While most professionals contribute to society, some make a bigger impact than others. Take computer graphics users, whose job titles range from research scientist and engineer to film artist and animator. It’s clear that the researchers among us make the world a better place by improving our health, safety, and comfort, but what do people in the movie industry really add?
Psychologists tell us that just as it's normal to grieve so is it important to escape despair, even to feel happy, if only for brief periods, to treat emotional wounds. In fact, behaviors that we associate with happiness have evolved from primitive defense mechanisms such as the "fear grin" that many animals still exhibit when dealing with conflict, explains Stuart Sumida, a biologist at California State University, San Bernadino, who has worked extensively with feature animation studios, including serving as paleontology advisor on Disney's Dinosaur.
Sumida, one of the participants in a roundtable discussion titled "The Effect of Terrorism on the Animation and Entertainment Industries," held recently at the Art Institute of Pittsburgh, contends that those who can make us smile and give us hope offer far more than a simple diversion. They provide a potent medicine that enables us to respond in ways that have been critical throughout human evolution for the survival of the species and the preservation of society.
"At this time in our history, the entertainment medium, especially animation, should be producing more films to uplift people's spirits," says Brian Mitchell, a feature film and television animator who has worked for Universal Studios, Warner Brothers, and Hanna-Barbera, and also a participant in the roundtable discussion. Certainly, audiences are looking for such relief. The fact that Monsters, Inc. made $62 million on its opening weekend, the highest box office gross ever for an animated feature, is a clear signal that we need escapist entertainment.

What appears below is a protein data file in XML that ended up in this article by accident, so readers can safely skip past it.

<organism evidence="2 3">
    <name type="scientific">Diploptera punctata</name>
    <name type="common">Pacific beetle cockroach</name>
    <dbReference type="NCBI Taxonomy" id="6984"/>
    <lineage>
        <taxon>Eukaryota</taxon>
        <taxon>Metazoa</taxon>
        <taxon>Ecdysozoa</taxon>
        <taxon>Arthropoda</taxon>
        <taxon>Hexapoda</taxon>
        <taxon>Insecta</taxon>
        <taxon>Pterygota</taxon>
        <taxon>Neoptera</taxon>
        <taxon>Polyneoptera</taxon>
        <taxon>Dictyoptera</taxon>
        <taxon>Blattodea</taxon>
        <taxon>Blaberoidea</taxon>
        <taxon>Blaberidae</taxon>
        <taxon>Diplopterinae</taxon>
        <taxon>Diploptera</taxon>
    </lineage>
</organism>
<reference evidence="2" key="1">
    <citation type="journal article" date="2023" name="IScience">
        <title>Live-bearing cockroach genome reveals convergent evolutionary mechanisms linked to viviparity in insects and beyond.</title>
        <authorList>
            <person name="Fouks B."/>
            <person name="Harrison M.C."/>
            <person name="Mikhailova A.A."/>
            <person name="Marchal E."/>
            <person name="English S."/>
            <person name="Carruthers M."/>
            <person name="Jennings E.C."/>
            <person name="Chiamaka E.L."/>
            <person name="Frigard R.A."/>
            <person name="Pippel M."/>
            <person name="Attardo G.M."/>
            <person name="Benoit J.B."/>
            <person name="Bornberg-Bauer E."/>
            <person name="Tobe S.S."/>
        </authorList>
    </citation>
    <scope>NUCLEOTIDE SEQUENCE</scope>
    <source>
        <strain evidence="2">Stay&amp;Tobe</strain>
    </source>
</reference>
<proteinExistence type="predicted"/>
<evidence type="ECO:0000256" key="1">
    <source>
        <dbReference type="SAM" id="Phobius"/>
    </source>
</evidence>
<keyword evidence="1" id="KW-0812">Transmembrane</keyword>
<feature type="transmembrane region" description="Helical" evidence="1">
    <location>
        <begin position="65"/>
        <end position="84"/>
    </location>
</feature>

But people don't simply want cute and funny movies. They are also looking for films that deal with conflict between good and evil in a positive way. Some of the success of The Lord of the Rings: The Fellowship of the Ring, which took in $47 million on its first weekend, the most ever for a movie opening in December, may be attributed to that.
The task ahead will be to find uplifting, even humorous ways to deal with the conflict that we now face, namely terrorism in general and the recent terrorist attacks in particular. "Humor and comedy can be a good thing, an empowering thing," says Mitchell. "Think about Osama bin Laden. Here's this horrible person, a mass murderer. We can empower ourselves by making fun of him."
Of course, the goal will be to empower the public in a way that brings people together and mends the fabric of society rather than further fueling the hatred of entire ethnic groups. Plato wrote in The Re public in 360 BC that "Those who tell the stories also rule society." Today, at a time when they're needed the most, filmmakers must meet this challenge, lead us forward, and make a positive contribution. The world is watching and waiting.